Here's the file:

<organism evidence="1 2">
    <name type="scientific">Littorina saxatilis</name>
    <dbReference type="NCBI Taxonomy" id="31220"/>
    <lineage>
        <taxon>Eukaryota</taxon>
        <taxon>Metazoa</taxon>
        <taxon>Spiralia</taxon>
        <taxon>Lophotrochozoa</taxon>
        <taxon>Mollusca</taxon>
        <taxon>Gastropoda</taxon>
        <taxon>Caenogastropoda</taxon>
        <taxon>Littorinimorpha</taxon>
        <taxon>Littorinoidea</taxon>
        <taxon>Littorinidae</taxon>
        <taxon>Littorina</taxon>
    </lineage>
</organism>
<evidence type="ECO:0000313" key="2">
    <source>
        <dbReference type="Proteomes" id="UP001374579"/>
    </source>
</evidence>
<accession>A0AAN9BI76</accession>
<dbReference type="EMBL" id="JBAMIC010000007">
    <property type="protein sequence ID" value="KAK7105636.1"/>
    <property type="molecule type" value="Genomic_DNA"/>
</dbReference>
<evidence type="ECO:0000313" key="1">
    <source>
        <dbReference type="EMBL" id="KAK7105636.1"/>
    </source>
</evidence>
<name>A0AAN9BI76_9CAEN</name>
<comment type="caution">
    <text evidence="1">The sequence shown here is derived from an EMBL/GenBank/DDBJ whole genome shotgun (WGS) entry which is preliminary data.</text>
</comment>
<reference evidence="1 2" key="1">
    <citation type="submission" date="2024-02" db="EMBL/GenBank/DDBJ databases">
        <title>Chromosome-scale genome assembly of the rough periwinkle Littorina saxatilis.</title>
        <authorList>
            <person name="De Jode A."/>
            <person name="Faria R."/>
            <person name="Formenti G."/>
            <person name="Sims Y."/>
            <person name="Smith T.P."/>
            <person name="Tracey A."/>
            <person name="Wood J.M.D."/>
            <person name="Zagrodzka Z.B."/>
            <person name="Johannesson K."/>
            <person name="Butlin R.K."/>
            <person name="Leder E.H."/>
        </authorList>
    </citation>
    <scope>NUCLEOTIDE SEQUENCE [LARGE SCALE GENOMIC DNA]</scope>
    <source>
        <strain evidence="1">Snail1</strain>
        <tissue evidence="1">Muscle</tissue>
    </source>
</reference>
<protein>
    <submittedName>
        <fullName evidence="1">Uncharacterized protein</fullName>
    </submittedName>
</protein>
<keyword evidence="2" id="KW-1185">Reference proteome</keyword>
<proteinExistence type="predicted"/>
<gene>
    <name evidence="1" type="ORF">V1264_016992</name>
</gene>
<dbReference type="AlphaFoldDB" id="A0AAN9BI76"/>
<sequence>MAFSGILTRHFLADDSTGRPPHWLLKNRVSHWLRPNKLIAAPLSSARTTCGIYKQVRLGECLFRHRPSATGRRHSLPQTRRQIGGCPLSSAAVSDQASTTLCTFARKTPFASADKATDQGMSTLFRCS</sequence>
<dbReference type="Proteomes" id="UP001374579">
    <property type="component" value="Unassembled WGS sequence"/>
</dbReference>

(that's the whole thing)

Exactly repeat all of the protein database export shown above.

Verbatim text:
<organism evidence="1 2">
    <name type="scientific">Littorina saxatilis</name>
    <dbReference type="NCBI Taxonomy" id="31220"/>
    <lineage>
        <taxon>Eukaryota</taxon>
        <taxon>Metazoa</taxon>
        <taxon>Spiralia</taxon>
        <taxon>Lophotrochozoa</taxon>
        <taxon>Mollusca</taxon>
        <taxon>Gastropoda</taxon>
        <taxon>Caenogastropoda</taxon>
        <taxon>Littorinimorpha</taxon>
        <taxon>Littorinoidea</taxon>
        <taxon>Littorinidae</taxon>
        <taxon>Littorina</taxon>
    </lineage>
</organism>
<evidence type="ECO:0000313" key="2">
    <source>
        <dbReference type="Proteomes" id="UP001374579"/>
    </source>
</evidence>
<accession>A0AAN9BI76</accession>
<dbReference type="EMBL" id="JBAMIC010000007">
    <property type="protein sequence ID" value="KAK7105636.1"/>
    <property type="molecule type" value="Genomic_DNA"/>
</dbReference>
<evidence type="ECO:0000313" key="1">
    <source>
        <dbReference type="EMBL" id="KAK7105636.1"/>
    </source>
</evidence>
<name>A0AAN9BI76_9CAEN</name>
<comment type="caution">
    <text evidence="1">The sequence shown here is derived from an EMBL/GenBank/DDBJ whole genome shotgun (WGS) entry which is preliminary data.</text>
</comment>
<reference evidence="1 2" key="1">
    <citation type="submission" date="2024-02" db="EMBL/GenBank/DDBJ databases">
        <title>Chromosome-scale genome assembly of the rough periwinkle Littorina saxatilis.</title>
        <authorList>
            <person name="De Jode A."/>
            <person name="Faria R."/>
            <person name="Formenti G."/>
            <person name="Sims Y."/>
            <person name="Smith T.P."/>
            <person name="Tracey A."/>
            <person name="Wood J.M.D."/>
            <person name="Zagrodzka Z.B."/>
            <person name="Johannesson K."/>
            <person name="Butlin R.K."/>
            <person name="Leder E.H."/>
        </authorList>
    </citation>
    <scope>NUCLEOTIDE SEQUENCE [LARGE SCALE GENOMIC DNA]</scope>
    <source>
        <strain evidence="1">Snail1</strain>
        <tissue evidence="1">Muscle</tissue>
    </source>
</reference>
<protein>
    <submittedName>
        <fullName evidence="1">Uncharacterized protein</fullName>
    </submittedName>
</protein>
<keyword evidence="2" id="KW-1185">Reference proteome</keyword>
<proteinExistence type="predicted"/>
<gene>
    <name evidence="1" type="ORF">V1264_016992</name>
</gene>
<dbReference type="AlphaFoldDB" id="A0AAN9BI76"/>
<sequence>MAFSGILTRHFLADDSTGRPPHWLLKNRVSHWLRPNKLIAAPLSSARTTCGIYKQVRLGECLFRHRPSATGRRHSLPQTRRQIGGCPLSSAAVSDQASTTLCTFARKTPFASADKATDQGMSTLFRCS</sequence>
<dbReference type="Proteomes" id="UP001374579">
    <property type="component" value="Unassembled WGS sequence"/>
</dbReference>